Is English the problem, or the Western ideals surrounding it?

During discussion for class on Wednesday, we focused on the paragraph in Samuel Johnson’s preface to his dictionary that dealt with his idea of the contamination of the English language. He states, “Commerce, however necessary, however lucrative, as it depraves the manners, corrupts the language…” (10) which implies that through trade, there is a necessary exchange of foreign words which is ultimately negative. His point is that the English language what is corrupted and wrong, but perhaps is it not the imperialist ideals that are brought along with English that are really the problem?

I thought this was an interesting idea after watching the video provided on the history of the English language. Essentially, English is but a collective mix of a wide variety of languages, and thus it is seemingly ironic to say it can ever be corrupted. English is a language that learns and continuously takes from others, that is its existence, its purity, and how it will always be. I think it is clear that because of this flexibility, it can be a very inclusive and valuable tool for learning and communication.

Which is of course to say it was indeed used for such. However, what if English is becoming too powerful a language? It does in fact open up more to be known, but in a sense, it also causing a divide. In Macaulay’s letter he states,

“In India, English is the language spoken by the ruling class. It is spoken by the higher class of natives at the seats of Government. It is likely to become the language of commerce throughout the seas of the East. It is the language of two great European communities which are rising, the one in the south of Africa, the other in Australia, –communities which are every year becoming more important and more closely connected with our Indian empire. Whether we look at the intrinsic value of our literature, or at the particular situation of this country, we shall see the strongest reason to think that, of all foreign tongues, the English tongue is that which would be the most useful to our native subjects.”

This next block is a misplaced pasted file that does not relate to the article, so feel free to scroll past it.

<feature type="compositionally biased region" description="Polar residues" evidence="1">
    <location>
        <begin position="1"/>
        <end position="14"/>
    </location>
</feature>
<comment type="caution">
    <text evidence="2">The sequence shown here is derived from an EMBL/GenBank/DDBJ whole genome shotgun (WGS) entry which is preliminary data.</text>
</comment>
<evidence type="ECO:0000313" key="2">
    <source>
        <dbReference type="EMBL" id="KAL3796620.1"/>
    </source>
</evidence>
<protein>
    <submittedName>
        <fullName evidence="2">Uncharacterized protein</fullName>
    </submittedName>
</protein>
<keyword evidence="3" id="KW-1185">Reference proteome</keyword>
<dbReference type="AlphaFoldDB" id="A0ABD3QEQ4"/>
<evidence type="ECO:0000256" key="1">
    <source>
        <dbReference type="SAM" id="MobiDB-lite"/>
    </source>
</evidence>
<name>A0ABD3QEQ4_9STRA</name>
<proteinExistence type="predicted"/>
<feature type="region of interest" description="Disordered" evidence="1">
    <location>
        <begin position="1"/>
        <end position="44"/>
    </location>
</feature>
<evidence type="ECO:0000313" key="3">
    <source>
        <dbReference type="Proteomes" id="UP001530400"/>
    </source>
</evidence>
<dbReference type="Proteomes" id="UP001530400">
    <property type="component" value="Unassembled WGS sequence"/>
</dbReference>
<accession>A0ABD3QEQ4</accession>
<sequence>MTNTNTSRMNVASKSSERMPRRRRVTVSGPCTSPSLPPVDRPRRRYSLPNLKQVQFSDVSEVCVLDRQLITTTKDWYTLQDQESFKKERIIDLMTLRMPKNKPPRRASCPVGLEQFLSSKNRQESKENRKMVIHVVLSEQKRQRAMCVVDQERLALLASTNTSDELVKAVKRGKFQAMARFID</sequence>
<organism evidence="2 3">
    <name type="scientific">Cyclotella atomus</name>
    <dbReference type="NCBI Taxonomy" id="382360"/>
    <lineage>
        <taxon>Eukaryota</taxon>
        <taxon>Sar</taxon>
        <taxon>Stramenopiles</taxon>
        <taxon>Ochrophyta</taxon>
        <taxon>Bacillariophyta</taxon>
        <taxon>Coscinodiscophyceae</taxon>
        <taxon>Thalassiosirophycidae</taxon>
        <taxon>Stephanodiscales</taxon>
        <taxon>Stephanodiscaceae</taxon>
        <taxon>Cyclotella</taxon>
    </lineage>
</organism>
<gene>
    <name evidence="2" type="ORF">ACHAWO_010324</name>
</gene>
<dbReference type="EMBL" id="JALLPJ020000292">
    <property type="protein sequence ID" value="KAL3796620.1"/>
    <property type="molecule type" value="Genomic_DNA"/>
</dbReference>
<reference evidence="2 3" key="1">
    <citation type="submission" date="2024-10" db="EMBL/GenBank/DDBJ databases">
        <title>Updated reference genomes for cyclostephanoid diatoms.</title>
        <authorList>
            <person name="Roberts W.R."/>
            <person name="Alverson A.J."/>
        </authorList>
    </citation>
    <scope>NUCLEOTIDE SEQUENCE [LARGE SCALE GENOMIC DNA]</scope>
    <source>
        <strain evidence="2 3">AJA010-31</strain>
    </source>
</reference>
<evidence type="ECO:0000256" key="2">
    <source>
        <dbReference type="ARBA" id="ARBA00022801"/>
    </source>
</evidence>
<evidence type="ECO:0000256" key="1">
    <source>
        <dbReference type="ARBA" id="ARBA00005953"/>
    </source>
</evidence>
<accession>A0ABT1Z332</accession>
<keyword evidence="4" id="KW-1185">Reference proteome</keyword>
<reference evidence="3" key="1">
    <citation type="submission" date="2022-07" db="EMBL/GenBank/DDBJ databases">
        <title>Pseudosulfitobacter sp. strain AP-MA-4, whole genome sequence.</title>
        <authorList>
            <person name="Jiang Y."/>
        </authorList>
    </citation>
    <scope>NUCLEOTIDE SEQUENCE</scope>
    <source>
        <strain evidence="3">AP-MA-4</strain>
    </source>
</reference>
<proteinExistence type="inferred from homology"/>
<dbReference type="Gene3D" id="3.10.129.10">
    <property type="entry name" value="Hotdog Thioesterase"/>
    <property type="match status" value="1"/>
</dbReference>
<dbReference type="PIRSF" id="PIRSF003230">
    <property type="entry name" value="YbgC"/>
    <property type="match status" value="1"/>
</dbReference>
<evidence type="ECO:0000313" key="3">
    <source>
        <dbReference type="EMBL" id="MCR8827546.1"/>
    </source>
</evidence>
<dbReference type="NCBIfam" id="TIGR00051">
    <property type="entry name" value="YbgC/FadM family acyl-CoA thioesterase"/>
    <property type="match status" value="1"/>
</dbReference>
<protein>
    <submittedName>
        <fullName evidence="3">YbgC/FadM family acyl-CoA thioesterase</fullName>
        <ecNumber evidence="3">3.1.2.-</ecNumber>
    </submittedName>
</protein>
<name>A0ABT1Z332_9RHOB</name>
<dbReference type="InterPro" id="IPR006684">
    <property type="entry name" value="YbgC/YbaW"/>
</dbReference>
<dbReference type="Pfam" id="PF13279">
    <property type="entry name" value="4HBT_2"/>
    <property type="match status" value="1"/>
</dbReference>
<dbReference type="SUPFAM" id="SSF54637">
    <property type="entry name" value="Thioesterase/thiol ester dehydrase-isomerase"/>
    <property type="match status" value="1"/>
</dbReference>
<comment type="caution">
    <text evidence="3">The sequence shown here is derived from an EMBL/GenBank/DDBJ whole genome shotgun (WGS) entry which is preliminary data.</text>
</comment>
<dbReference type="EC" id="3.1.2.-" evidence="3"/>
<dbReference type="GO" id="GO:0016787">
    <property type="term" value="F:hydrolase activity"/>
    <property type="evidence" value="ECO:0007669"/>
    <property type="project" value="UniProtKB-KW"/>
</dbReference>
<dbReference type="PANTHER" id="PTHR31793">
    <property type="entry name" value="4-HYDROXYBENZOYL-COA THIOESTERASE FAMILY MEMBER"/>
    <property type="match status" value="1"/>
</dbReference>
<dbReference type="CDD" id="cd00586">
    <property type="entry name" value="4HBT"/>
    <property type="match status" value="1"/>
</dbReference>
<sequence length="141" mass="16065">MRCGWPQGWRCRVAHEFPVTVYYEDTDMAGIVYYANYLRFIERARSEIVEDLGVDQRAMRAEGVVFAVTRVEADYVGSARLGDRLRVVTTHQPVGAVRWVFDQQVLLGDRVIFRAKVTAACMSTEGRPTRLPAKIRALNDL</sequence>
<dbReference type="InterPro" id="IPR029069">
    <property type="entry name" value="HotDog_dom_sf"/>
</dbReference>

Class divisions amongst communities are becoming more severe with the English language as a means of separating further and causing a deeper rift in countries of a similar background. Learning English isn’t just opening up scientific or mathematic knowledge, it’s opening up a whole culture. Western culture seeps in through language, in which native culture can be forgotten or seen as old-fashioned. The individual becomes separated from their own heritage. English not only becomes an elitist language, but it also becomes an overflow of intruding culture.

You could say, well one could learn English and not be swayed into Western ways, but that was not the case. Like stated in the above passage, English was a means to connect communities of conquest. In which, these places were being dominated for the use of commerce, not just knowledge. They were exploited, their language and their heritage was frowned upon.

English is of course a contaminated language, and it is spreading as rapidly today as it was in the past, but what effects is English having on cultures today compared to the past? The difficult thing about this question is that we are already living in a predominantly English speaking culture, but what would it be like to speak English but throughout our lives we are being forced to learn a complicated and foreign language? And that the idea of success is seen through the scope of this language? How does this effect a person and their culture? Even if English is an inclusive one, perhaps the ideals connected with English is whats really contaminated.

-Chloe Ray

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